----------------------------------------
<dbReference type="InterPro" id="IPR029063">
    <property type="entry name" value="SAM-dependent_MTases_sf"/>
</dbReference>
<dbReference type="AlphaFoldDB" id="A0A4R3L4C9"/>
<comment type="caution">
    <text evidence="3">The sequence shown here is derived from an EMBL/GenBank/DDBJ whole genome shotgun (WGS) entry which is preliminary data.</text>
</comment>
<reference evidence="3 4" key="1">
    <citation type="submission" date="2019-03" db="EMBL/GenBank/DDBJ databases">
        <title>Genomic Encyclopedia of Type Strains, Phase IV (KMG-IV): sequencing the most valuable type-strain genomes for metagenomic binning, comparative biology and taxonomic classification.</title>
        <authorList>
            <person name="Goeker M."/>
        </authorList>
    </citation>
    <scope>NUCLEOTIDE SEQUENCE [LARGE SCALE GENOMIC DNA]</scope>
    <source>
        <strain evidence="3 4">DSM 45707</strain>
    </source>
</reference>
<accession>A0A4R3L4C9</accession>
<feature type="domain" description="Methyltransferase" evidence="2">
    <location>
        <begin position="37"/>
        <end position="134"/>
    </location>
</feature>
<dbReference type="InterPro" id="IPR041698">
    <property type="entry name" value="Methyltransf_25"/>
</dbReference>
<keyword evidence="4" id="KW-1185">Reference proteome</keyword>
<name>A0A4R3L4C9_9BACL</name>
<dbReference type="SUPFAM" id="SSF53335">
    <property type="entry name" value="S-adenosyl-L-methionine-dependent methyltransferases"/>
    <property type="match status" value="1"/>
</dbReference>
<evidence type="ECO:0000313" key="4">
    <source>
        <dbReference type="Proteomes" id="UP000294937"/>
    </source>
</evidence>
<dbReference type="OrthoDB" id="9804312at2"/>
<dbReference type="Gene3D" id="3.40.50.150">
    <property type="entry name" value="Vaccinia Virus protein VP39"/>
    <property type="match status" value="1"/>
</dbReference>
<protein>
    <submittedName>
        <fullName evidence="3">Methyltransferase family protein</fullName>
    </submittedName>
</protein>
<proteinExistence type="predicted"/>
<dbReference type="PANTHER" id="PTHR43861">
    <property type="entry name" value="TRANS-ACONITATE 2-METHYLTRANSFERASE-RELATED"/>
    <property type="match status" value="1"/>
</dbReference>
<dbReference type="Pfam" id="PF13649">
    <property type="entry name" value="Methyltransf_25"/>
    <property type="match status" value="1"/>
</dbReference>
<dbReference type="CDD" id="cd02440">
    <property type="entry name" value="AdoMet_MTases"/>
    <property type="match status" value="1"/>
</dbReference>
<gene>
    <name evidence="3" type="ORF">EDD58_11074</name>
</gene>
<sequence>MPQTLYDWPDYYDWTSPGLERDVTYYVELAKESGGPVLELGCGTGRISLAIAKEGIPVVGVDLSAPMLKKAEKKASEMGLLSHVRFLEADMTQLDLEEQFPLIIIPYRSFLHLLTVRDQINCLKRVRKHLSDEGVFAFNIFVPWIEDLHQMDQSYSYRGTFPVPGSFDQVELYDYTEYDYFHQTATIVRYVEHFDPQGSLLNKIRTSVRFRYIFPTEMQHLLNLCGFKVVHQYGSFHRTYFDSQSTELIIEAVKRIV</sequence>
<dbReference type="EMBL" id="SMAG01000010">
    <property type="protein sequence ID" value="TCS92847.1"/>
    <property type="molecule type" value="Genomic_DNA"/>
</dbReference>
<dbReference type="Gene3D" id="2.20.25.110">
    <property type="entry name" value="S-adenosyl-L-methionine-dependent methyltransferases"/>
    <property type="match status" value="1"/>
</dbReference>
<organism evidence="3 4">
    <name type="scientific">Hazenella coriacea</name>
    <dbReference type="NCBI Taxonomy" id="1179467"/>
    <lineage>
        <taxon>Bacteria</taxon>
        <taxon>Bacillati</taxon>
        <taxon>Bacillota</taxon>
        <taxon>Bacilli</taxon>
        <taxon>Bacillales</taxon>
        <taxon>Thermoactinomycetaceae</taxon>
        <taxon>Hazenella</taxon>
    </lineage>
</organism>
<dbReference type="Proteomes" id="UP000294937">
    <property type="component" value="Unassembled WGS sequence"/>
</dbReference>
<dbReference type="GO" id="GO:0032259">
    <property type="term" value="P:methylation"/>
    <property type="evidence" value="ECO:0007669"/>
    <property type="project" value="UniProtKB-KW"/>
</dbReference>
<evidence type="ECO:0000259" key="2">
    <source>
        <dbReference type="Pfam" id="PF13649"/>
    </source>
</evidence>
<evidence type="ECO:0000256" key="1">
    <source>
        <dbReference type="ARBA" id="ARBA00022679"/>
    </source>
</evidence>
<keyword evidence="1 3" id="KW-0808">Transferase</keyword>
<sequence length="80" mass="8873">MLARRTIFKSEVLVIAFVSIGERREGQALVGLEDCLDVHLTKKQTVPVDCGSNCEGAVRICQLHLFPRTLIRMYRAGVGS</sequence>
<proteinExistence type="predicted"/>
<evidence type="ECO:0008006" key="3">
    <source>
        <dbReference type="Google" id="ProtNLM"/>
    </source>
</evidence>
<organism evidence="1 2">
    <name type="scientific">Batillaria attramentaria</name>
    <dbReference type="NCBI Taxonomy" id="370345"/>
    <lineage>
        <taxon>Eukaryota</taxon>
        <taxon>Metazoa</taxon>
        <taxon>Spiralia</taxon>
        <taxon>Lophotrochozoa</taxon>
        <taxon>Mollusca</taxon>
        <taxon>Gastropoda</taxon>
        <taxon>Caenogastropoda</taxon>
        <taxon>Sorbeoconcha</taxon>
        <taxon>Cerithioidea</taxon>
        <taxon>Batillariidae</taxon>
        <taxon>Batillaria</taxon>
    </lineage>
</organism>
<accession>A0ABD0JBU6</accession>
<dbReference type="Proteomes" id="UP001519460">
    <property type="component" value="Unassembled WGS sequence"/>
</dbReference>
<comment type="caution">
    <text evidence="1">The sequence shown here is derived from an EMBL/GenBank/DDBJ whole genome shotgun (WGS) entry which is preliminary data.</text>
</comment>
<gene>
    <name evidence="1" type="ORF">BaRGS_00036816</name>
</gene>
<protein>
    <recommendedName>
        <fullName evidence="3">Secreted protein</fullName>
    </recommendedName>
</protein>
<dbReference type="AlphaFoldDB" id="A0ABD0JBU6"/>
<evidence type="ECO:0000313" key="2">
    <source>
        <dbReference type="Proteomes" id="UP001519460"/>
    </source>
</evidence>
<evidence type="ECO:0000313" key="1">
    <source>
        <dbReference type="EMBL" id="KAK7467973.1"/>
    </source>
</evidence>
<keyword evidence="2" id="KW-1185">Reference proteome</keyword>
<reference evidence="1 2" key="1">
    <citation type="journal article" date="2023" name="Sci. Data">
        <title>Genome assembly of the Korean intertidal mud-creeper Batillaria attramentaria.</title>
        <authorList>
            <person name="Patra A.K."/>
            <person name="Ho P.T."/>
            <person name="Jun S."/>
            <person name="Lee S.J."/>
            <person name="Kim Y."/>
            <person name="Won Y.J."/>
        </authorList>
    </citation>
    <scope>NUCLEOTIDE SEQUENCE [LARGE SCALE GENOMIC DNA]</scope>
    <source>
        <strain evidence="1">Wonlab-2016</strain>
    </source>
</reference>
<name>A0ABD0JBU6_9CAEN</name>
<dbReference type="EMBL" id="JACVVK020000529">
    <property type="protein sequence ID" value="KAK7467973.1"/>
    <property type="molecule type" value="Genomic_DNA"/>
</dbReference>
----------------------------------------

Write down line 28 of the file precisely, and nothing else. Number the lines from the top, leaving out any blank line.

    <property type="entry name" value="Methyltransf_25"/>